I put some ads in the local papers here for someone to work for me and have had good results. It looks like I might have my first full time assistant. She just took off for a week or so to Holland, but I feel pretty optimistic she will work for me when she comes back. We worked together one full day and it went very well. I also met someone else who speaks Hungarian who has been helping me and supporting me. She might spend some time with me in Hungary soon. Because of the visa laws I can only stay in Romania 90 days on my tourist visa, so I will have to leave soon whether I am ready to or not. I feel very frustrated by these laws, but in a way they serve to keep me traveling and learning new things, having new experiences, meeting new people, getting new ideas etc. I feel pretty focused right now.

Last night I also met someone who has her own small NGO and she seems very sincere. Her name is Mihaela (not the same as the one who gave me the tomato). She has been doing a lot of work with a very small amount of money. So now I see three very real ways to help people here. 1) The special needs schools, 2) the kids and teens in Sighisoara and 3) Mihaela's NGO. (Later I found out Mihaela is too controlled by the religion which runs the NGO)

As I said there is a LOT of work to do here in Romania. For the teens who are still teen prisoners, I encourage you to think about things you can do without having to get stressed over getting into a university. Not only do a lot of organizations need volunteers, but a lot of places that work with children can use some help in the form of assistants to help take care of children. You definitely don't need a university degree or even a high school degree to be able to help change diapers in a nursery or to help a child with Downs Syndrome learn how to paint.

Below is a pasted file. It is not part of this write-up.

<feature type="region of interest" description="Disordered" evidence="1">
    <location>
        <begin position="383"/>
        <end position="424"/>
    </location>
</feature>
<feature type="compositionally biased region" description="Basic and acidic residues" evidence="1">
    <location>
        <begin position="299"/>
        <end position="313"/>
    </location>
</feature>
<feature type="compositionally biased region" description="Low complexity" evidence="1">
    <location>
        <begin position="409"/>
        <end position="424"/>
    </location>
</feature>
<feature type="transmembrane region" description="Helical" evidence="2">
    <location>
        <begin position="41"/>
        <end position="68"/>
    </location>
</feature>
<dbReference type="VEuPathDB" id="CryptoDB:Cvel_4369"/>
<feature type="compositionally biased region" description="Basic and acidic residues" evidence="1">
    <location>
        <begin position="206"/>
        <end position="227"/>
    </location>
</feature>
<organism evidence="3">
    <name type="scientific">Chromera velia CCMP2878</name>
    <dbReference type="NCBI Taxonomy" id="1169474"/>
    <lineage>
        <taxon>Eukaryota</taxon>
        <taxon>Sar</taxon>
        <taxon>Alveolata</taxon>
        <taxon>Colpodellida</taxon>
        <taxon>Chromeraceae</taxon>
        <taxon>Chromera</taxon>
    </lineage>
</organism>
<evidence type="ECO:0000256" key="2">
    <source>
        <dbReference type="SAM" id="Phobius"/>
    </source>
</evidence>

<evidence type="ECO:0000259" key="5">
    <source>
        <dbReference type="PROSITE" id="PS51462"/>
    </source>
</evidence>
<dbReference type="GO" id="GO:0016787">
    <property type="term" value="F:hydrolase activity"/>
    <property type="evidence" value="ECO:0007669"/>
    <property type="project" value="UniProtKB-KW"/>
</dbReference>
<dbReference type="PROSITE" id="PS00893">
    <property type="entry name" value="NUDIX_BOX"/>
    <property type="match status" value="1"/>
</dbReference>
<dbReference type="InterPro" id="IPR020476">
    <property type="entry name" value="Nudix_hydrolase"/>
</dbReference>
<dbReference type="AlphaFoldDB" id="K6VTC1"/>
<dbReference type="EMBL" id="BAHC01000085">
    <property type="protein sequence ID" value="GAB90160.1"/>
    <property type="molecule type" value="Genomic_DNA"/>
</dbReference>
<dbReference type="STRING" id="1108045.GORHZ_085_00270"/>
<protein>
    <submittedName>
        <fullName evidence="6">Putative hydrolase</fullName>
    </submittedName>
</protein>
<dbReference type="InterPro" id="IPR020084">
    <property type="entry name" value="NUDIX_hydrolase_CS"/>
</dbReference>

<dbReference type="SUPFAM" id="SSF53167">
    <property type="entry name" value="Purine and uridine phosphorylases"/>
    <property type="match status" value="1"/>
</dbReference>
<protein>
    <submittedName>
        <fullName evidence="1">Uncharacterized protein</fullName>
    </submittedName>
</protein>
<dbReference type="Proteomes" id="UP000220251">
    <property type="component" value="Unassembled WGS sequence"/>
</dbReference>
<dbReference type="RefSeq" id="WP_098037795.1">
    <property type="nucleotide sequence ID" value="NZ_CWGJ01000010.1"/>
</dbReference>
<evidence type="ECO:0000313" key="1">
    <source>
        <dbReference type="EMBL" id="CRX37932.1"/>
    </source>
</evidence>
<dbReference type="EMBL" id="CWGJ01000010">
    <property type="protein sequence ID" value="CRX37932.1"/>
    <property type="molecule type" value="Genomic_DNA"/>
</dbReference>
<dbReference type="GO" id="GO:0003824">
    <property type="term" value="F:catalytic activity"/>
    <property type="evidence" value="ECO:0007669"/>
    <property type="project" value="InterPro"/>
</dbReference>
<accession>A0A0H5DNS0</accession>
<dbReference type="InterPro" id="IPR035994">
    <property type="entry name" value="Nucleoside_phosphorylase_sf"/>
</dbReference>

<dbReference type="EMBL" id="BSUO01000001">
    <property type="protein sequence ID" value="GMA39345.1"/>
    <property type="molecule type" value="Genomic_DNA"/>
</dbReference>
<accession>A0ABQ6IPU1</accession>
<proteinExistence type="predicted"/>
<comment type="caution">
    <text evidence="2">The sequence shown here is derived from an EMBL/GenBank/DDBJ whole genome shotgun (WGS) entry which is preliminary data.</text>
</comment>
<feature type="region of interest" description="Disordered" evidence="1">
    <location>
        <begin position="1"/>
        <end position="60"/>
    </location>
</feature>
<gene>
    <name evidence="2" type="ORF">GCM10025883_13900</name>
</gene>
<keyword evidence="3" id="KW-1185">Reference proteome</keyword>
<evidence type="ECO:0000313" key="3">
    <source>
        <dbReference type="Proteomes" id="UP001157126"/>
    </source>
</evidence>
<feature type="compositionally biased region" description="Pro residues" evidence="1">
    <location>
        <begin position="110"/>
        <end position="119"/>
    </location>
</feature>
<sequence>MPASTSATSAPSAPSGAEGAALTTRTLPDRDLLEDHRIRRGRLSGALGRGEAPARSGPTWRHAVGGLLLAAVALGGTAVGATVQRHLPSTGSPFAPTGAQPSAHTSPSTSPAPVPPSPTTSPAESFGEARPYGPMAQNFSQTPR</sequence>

I mention a nursery because the girl who speaks Hungarian works in a nursery and she confirmed that there are lots of things a teenager could do to help which don't require even a high school degree. You won't get rich, but 1) you don't have to stay there all your life 2) you could learn enough to help start a private nursery or day care center on your own, and 3) your recovery and mental health is more important than making money right now.

The girl who works in the nursery has had her own share of problems and she said the same thing I have discovered: working with children, hugging them, playing with them, caring for them etc. is healthy and therapeutic. Children are better "treatment" than drugs and medication for depression. Especially when you are free to hug them and show them you love them.

There is still a lot of freedom left in Romania. It is definitely much more free than many so called "developed" countries which are suppressing the expression of emotions through rules like no hugging in schools - not even between friends. (As is happening in the United States.)

My plan now is to

- help the people who have helped me here by helping them get some funding and some volunteers

- keep looking for ways to help the kids and teens I met in Sighisoarsa